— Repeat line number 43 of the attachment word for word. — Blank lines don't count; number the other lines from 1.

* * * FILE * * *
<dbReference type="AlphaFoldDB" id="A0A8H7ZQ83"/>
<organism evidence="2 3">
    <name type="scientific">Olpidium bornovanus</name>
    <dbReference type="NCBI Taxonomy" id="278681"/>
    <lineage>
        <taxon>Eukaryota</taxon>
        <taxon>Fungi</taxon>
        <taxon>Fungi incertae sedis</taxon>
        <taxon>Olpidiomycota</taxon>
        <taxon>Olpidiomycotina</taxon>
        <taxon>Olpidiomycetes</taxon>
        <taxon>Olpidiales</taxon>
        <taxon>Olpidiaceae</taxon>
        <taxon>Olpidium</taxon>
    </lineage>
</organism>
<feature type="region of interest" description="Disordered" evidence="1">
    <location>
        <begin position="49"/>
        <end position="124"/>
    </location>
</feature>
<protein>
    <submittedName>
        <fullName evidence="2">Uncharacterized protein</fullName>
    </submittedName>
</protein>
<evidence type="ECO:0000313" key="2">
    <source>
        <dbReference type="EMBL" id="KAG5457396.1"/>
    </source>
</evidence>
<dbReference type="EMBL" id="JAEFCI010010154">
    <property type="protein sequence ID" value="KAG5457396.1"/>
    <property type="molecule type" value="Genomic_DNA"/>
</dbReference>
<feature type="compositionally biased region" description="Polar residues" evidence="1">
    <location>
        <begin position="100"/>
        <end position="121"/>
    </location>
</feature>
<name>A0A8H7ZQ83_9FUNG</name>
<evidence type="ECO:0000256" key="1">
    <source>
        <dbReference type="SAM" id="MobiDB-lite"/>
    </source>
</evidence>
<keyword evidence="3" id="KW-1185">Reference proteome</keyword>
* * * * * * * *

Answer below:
<name>A0A8H7ZQ83_9FUNG</name>